There are a few things that need some clarification. The first is the separation of privacy of and the actual device carrying the camera. The FAA most likely will not be tasked with dealing with the privacy issue. In fact, already many laws that are already in place about filming individuals no matter the method of doing it.
The second needed clarification is that the FAA currently does not have any regulations in place for these types of vehicles. The FAA released in 2007 a policy statement, though this policy statement has not gone through the necessary notice for proposed rule making that is required to create a regulation. This very detail has been the basis for two court cases that have found against the FAA.
This current issue is once again an attempt by the FAA to do an end around the process by issuing an interpretation to how they are going to apply the law that was passed in 2012 by congress and the wording about model aircraft. The unfortunate part about this new interpretation is that in effect it will be an attempt to create regulations as this new imterpretation will cover activities that previously the FAA exempted themselves from regulating. Some of the activities that would potentially be considered banned are RC shows where cash prizes are awarded.
The last issue that is in play is what makes a commercial operation. Carying passengers or cargo for pay (more than the actual cost required to opperate the aircraft such as fuel, landing fees, etc) is considered commercial. With regards to photography flights, one can find very inconsistent interpretations even with the FAA itself. The current interpretation is still very nebulous in that if the photography is incedental to the flight, then a non commercial pilot can conduct this flight. Despit this, there are various scenarios in which it can be required even if the pilot is not receiving compensation for the flight.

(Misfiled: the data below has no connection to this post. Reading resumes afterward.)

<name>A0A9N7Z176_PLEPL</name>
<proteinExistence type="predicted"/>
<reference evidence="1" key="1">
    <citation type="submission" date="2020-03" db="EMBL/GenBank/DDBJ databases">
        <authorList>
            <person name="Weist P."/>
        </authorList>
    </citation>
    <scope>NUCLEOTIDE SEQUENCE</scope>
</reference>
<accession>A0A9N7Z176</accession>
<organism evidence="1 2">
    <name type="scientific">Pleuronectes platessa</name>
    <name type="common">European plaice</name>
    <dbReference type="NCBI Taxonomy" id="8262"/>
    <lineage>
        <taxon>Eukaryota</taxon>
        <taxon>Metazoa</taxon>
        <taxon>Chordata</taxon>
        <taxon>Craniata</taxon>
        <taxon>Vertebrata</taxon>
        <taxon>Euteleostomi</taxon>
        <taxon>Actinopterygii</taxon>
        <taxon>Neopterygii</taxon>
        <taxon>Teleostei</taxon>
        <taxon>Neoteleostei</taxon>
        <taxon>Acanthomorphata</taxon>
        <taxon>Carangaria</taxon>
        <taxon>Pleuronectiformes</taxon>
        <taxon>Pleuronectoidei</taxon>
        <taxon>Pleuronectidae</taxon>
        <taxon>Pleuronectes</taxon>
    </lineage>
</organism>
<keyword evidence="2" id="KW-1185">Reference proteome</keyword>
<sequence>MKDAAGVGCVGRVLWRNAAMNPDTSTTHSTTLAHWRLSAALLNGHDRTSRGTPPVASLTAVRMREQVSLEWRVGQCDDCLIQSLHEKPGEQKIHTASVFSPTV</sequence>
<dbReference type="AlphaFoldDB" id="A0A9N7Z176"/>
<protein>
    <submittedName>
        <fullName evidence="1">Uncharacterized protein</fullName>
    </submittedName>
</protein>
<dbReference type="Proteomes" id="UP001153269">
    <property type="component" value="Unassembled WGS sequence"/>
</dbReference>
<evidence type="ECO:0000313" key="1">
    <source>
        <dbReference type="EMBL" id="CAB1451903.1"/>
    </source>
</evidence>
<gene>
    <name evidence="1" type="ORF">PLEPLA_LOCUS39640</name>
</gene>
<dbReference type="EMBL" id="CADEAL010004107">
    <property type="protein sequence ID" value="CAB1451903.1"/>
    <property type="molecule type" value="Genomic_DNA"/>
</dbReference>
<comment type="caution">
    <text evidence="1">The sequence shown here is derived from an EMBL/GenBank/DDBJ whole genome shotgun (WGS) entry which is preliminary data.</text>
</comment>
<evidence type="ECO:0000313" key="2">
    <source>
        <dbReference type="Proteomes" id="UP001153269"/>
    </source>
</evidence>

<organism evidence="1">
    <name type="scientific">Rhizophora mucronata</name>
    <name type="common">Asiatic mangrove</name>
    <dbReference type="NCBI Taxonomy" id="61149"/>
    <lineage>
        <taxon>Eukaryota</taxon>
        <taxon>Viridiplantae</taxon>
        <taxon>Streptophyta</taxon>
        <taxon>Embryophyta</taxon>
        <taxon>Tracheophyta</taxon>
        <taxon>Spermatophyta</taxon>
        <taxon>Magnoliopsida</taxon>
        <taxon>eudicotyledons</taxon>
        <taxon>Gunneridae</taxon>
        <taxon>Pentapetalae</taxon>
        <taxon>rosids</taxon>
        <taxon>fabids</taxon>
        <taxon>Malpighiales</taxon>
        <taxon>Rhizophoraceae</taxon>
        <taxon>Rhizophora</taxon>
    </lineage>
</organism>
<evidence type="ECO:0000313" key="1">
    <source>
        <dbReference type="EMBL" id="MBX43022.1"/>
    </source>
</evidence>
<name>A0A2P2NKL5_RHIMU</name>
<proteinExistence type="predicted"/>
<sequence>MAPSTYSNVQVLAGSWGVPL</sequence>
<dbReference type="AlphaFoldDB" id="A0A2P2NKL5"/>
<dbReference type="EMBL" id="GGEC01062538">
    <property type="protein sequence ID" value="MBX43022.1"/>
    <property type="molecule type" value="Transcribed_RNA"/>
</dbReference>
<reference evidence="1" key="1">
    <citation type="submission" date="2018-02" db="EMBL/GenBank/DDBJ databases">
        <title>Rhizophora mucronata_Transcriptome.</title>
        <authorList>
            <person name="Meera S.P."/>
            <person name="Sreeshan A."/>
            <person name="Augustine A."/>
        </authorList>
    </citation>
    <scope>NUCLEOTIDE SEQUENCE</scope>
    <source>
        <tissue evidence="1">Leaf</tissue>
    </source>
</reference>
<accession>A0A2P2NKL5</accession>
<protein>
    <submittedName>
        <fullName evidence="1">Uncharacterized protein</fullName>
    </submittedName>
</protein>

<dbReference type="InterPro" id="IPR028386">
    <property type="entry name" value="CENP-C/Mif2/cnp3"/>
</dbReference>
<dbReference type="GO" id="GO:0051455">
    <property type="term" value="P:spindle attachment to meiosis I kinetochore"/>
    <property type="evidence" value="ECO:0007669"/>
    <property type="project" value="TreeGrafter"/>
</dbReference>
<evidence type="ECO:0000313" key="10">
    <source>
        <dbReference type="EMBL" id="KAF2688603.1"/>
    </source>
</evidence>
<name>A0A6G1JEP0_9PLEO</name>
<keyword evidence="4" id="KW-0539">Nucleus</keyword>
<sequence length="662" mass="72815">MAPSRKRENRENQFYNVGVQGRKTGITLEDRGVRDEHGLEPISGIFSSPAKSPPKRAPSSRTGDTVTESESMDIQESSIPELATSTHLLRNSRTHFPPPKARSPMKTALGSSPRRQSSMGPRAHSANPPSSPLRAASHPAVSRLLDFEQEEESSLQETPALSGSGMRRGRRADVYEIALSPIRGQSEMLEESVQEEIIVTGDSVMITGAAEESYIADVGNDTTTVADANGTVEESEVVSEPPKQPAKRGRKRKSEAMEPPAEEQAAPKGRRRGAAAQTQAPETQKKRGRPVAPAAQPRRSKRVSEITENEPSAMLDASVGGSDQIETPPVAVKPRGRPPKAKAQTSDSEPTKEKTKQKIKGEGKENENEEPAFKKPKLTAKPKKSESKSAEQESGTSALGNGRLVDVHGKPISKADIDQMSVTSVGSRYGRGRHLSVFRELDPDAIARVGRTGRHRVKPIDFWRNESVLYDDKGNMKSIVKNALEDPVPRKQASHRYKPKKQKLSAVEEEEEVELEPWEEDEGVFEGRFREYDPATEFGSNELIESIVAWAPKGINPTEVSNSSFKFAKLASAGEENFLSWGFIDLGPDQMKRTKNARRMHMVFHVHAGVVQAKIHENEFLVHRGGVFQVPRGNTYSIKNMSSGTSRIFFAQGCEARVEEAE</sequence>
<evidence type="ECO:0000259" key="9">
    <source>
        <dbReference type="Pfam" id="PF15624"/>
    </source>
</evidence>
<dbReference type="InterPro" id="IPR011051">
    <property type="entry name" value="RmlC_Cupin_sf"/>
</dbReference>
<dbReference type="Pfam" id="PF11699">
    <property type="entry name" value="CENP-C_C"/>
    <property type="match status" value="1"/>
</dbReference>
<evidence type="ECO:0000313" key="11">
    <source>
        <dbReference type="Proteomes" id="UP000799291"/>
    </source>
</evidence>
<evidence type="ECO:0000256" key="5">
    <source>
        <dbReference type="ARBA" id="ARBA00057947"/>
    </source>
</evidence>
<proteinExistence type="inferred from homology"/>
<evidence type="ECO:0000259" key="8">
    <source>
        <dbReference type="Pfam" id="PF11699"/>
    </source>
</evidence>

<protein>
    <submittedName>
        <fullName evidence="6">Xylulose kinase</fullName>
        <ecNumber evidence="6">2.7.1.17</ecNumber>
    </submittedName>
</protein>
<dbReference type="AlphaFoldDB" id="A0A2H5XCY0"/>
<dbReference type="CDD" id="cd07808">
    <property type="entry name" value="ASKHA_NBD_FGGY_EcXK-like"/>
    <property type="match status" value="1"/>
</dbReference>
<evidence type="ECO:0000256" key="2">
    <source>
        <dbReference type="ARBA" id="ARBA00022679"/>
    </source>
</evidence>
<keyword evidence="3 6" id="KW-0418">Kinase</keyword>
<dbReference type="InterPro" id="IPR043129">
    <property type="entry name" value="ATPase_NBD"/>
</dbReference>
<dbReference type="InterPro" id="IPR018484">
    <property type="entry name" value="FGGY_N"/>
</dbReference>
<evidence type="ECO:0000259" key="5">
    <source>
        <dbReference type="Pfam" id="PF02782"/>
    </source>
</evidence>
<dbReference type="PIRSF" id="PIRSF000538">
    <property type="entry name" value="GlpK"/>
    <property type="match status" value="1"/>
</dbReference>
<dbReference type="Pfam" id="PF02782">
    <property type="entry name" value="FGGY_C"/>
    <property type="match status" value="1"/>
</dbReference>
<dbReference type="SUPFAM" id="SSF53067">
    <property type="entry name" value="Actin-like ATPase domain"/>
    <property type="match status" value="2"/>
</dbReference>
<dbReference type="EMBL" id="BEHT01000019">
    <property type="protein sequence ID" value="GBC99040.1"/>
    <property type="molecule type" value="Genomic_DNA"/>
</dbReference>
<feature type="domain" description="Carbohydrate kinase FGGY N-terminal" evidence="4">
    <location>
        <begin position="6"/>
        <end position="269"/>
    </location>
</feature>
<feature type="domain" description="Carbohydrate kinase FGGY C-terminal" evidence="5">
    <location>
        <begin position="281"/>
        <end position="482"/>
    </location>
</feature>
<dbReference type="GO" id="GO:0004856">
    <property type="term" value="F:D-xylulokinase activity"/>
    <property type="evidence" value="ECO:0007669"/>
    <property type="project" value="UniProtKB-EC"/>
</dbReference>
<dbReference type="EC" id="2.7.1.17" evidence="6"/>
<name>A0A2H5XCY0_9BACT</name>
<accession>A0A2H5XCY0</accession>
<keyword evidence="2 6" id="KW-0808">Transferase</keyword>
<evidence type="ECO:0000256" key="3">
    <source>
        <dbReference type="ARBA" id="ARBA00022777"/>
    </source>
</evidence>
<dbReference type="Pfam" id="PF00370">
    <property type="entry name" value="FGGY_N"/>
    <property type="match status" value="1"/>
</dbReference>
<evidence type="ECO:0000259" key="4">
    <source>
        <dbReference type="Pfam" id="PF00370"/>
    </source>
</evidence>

This lack of clarity for manned flight is now boiling over into the unmanned space. It gets further confused by the fact that this is technology that a small boy working a summer job for a few weeks can own one of these devices. More over, the lack of clarity seems to be centered around even for the manned flights that this is even a safety issue (photography from an aircraft). It seems more that the FAA was not as focused about the pay issue, but that a pilot may use this to skirt the commercial rules and start carrying passengers, yet not be compensated for carrying passengers, but for photography. This does not apply to an unmanned vehicle.
The worst part, though is that because the FAA has not yet issued legal regulations yet beyond interpretations, and email opinions, you have created confusion, and possibly a worse situation (more lives could be lost by not having search and rescue groups able to use this tech for one example). The FAA would be best to approach this in a stepped fashion and whin a few months release regulation on small craft. Then focus on the much larger craft.
I think this will lead towards finding some new areas in research on tracking these devices. But still I am wondering how government will be able to tackle this situation. As anyone from far approx distance 100 to 500 metres can control these devices so it is hard to figure out that who is the culprit?
Regulation of some sort is necessary, just to take care of the drone operators with no common sense. Case in point, I'm a firefighter and was recently working a 4000 acre fire utilizing many aircraft. A stupid drone operator was flying around this fire taking photos, almost shutting down the firefighting aircraft (until the drone operator was located and terminated).
That is the whole point of my rap...the idots will buy drones with cameras for few hundreds bucks and fly them any way they wish, collect pics, post them on Internet etc...that is largely legal here in Canada...what are you going to do if Canada starts sending hundreds of these drones across the border, will you be using anti-drone missiles?
Drones are, in essence, flying autonomous vehicles. Pros and cons surrounding drones today might well foreshadow the debate over the development of self-driving cars. In the context of a strongly regulated aviation industry, "self-flying" drones pose a fresh challenge. How safe is it to fly drones in different environments? Should drones be required for visual line of sight – as are piloted airplanes? Join EE Times' Junko Yoshida as she moderates a panel of drone experts.